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Distracted Driving and Auto Accidents

Distracted Driving and Auto Accidents
Axelrod & Associates, P.A.

According to the National Highway Traffic Safety Administration, 3477 traffic deaths and 391,000 auto accident injuries in 2015 were associated with distracted driving.

According to the National Highway Traffic Safety Administration, 3477 traffic deaths and 391,000 auto accident injuries in 2015 were associated with distracted driving. Although texting while driving is possibly the most dangerous example of distracted driving, the term refers to any activity that takes the driver’s attention away from the road including talking on the phone, texting, eating or drinking, or adjusting the radio or other electronics while driving.

Texting While Driving is Illegal in South Carolina

In 2014, South Carolina was one of the last states in the nation to pass a texting while driving law, and the penalties are also one of the lowest in the nation. Violators can receive a $25 ticket for their first offense, no points are taken from their license, and there is no impact on their insurance rates. Since 2014, the texting while driving law has rarely been enforced in many areas of the state. Although the law bans texting while driving, it still does not prohibit phone calls or use of GPS while driving. Law enforcement is also not permitted to seize, view, or require the forfeiture of phones when they suspect a violation which surely contributes to the difficulty in enforcement of the law.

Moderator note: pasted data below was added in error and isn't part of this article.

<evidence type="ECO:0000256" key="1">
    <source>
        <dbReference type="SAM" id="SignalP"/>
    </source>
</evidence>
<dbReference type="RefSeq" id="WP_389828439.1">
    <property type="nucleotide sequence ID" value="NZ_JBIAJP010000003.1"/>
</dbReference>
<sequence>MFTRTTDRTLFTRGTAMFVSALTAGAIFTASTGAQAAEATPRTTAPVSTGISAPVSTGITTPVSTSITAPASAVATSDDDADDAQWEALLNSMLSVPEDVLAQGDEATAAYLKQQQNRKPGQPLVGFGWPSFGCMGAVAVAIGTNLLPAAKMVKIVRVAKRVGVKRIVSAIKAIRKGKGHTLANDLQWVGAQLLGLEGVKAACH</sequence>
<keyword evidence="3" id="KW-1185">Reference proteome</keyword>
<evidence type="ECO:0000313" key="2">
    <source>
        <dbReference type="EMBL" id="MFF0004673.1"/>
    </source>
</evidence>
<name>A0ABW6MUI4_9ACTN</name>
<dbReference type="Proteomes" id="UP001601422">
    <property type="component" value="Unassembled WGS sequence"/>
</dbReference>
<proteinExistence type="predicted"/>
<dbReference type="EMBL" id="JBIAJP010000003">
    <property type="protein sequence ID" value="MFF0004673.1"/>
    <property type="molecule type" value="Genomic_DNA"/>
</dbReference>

Because it is now the law, however, a ticket issued for texting while driving following an auto accident in South Carolina may be considered per se negligence. When the at-fault driver has been cited and convicted for texting while driving at the time of an auto accident, negligence has been established and the battle turns to causation and the amount of damages our client is entitled to recover. In cases where the at-fault driver was not cited for texting, their activities on their phone can still be established in the discovery phase of your lawsuit and through testimony at trial.

Other Types of Distracted Driving

In addition to the use of electronic devices while driving, there are many other forms of distracted driving that can contribute to a driver’s negligence in causing a car crash such as:

· Eating or drinking.
· Adjusting the radio or the air conditioner.
· Putting on make-up or brushing hair.
· Children fighting in the back seat.
· Reading maps or other documents.
· Smoking.
· Picking up items from the floorboard or back seat.

Any activity that takes a driver’s attention away from the road is distracted driving, may lead to an auto accident, and may be used to establish negligence on the part of the at-fault driver. Your auto accident attorney at Axelrod & Associates, P.A. may work with investigators or an accident reconstructionist to determine the cause of an accident. By interviewing witnesses, collecting evidence, and obtaining cell phone records, in many cases we can establish that distracted driving played a role in the other driver’s negligence that led to the car crash.

If you or someone you know has been injured in an auto accident, schedule a free consultation with a Myrtle Beach personal injury lawyer on the Axelrod team. Call us at 843-916-9300 or fill out our contact form today.

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